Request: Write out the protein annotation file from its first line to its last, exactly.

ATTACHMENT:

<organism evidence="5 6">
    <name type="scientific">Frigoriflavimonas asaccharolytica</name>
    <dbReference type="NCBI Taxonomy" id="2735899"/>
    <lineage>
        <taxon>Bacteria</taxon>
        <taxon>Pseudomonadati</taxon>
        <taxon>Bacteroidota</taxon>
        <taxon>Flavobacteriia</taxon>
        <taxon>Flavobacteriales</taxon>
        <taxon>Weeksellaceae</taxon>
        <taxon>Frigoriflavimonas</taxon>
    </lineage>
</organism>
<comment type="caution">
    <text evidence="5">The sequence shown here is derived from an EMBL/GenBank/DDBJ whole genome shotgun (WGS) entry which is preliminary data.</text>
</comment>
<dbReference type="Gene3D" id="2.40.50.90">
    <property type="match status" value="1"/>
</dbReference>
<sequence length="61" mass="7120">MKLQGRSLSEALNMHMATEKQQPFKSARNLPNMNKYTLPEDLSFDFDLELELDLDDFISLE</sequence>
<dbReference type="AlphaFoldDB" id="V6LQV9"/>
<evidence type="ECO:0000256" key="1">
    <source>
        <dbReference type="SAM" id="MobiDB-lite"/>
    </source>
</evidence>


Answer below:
<organism evidence="5 6">
    <name type="scientific">Frigoriflavimonas asaccharolytica</name>
    <dbReference type="NCBI Taxonomy" id="2735899"/>
    <lineage>
        <taxon>Bacteria</taxon>
        <taxon>Pseudomonadati</taxon>
        <taxon>Bacteroidota</taxon>
        <taxon>Flavobacteriia</taxon>
        <taxon>Flavobacteriales</taxon>
        <taxon>Weeksellaceae</taxon>
        <taxon>Frigoriflavimonas</taxon>
    </lineage>
</organism>
<comment type="caution">
    <text evidence="5">The sequence shown here is derived from an EMBL/GenBank/DDBJ whole genome shotgun (WGS) entry which is preliminary data.</text>
</comment>
<dbReference type="Gene3D" id="2.40.50.90">
    <property type="match status" value="1"/>
</dbReference>
<sequence length="61" mass="7120">MKLQGRSLSEALNMHMATEKQQPFKSARNLPNMNKYTLPEDLSFDFDLELELDLDDFISLE</sequence>
<dbReference type="AlphaFoldDB" id="V6LQV9"/>
<evidence type="ECO:0000256" key="1">
    <source>
        <dbReference type="SAM" id="MobiDB-lite"/>
    </source>
</evidence>